Jonathan’s silver bearded grandfather told the truth. Everyone who knew the Earth family, knew they were somehow, as the elderly chef said, a little bit of everything. What they didn’t know however was how in the world the Earth family became the way they were. But I know how it happened. I know the Earths’ best kept family secret.
Every culture has its own style of food, and has chefs who have mastered that food. Well, long ago, along with humans, there were what we might call “monsters”. One day, the whole human race turned against the monsters that called their lands home. Only certain families, all of which were the world’s greatest cooks, saw reason to defend these magical creatures. Then something happened. Something the Earths refer to as, “the mixing”. No one, not even the Earths, knew how it happened, but at one moment, all the world’s monsters and the chefs that protected them, disappeared. Five years later, they reappeared in a secret place, on the continent now known as North America, before Eroupe discovered the continent’s existence. They were in a place that not even the natives knew of. This place was massive, and had biomes and habitats to fit almost every living thing on the planet. It also had plants and livestock found nowhere else that made whatever meals cooked with them spectacular and in some cases, magical. This was a wondrous place and as such, it was named the wonder woods. It was named this because, as I said, it was a place full of wonder, and it was bordered by woods filled with many different kinds of trees, but only one gateway to the world outside. These chefs and the monsters built a home there, teaching each other the culture of which they cooked with, resulting in the greatest meals to have ever graced the tongues of man. The children of these chefs fell in love with each other, as did their children, and their children, and their children, and so on and so forth. This resulted in the families all becoming related to one another, becoming one clan, one tribe, one family. The Earth family.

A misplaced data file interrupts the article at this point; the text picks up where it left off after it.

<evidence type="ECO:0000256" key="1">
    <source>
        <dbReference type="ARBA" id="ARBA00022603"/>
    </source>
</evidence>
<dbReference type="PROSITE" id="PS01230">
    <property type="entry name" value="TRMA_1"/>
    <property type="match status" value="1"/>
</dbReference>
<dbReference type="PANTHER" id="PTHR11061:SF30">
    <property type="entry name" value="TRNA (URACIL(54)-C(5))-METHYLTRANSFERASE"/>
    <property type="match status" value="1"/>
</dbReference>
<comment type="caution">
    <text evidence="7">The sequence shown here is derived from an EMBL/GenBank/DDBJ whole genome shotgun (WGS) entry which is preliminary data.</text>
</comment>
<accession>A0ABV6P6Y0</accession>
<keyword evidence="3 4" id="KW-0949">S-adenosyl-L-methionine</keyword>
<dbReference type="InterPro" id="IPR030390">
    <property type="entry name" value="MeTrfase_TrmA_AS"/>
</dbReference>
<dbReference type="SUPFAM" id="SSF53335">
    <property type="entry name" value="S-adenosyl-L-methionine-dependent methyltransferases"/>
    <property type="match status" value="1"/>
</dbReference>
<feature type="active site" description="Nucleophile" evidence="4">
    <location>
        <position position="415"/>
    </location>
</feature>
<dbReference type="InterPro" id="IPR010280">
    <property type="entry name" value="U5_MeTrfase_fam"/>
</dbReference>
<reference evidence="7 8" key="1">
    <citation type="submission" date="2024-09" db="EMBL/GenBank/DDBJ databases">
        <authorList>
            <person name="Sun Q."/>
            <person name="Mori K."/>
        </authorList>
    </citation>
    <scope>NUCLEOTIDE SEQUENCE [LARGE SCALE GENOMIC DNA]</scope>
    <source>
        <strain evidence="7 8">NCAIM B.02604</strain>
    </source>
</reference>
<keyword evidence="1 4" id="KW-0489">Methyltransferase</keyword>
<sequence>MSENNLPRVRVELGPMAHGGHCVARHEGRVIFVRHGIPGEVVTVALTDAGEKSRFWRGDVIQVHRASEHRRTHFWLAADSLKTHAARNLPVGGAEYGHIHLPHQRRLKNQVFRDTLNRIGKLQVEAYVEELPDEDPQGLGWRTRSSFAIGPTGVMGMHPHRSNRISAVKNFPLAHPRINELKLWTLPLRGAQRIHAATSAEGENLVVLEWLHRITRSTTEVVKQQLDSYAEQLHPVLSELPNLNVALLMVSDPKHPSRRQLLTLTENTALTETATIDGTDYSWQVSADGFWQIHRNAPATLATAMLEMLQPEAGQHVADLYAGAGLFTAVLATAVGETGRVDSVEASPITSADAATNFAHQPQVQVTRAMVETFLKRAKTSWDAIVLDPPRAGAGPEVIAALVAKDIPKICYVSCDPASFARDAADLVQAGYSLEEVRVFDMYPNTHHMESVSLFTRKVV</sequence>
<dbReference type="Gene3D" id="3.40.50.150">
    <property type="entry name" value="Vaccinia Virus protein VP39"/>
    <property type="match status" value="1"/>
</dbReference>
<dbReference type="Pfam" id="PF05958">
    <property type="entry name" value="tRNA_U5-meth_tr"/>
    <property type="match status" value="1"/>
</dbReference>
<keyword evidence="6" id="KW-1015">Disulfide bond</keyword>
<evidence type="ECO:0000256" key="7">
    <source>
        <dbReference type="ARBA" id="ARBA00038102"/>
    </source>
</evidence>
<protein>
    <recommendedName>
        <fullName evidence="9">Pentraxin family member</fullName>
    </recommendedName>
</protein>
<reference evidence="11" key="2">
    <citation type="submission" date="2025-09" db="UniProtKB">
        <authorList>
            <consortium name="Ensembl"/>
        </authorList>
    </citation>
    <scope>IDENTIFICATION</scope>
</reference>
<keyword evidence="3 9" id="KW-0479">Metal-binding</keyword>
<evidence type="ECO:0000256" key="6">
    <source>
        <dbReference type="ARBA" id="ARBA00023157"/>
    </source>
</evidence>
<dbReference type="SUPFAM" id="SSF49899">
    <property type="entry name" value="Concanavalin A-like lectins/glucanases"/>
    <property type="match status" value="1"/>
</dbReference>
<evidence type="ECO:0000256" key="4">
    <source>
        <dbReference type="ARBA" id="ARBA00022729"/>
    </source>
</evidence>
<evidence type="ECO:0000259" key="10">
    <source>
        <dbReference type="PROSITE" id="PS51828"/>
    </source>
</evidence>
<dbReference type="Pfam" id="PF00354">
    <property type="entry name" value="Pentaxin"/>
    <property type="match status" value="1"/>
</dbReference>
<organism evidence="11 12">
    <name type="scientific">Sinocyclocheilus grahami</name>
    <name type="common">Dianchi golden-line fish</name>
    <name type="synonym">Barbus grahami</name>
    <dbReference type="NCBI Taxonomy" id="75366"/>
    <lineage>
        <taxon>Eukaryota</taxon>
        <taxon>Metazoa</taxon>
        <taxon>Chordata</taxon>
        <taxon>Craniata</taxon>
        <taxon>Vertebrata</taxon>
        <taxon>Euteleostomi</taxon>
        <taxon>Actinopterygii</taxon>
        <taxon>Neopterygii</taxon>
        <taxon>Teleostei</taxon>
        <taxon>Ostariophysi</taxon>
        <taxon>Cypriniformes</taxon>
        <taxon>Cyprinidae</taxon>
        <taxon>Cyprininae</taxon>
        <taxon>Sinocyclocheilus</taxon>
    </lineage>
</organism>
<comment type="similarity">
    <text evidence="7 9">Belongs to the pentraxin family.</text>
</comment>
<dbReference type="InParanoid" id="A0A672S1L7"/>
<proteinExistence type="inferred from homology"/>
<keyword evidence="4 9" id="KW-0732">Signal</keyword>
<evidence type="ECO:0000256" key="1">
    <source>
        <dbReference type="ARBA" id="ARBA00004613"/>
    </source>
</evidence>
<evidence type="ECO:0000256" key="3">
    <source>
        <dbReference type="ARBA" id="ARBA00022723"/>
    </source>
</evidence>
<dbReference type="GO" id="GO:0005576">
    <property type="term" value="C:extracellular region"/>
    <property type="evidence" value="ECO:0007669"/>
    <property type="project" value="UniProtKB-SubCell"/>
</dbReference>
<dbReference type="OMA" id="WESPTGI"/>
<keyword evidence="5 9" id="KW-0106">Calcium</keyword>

But this story isn’t about the Earth family and their secrets, that’s a different story entirely. This is about Jonathan Earth, this is his story.
After Jonathan’s grandfather died, the Earths’ restaurant was closed down and no one entered the Wonder Woods since his death. Time passed, and Jonathan grew up in the outside world, but never forgot his family’s heritage, or the secret of the Wonder Woods.
By the time Jonathan was eighteen, he had graduated at the top of his class from a prestigious culinary school and had begun an internship with a famous chef at his new restaurant in Manhattan. Every day he made recipes the exact same way over and over again. It made him miserable. Sure, he was making a lot of money, and he had a very nice apartment on the upper east side, but when he cooked with his family it was a beautiful art and no two dishes were the same, and every dish was special. However, in New York, it was a science, and always the same, where no dish was special.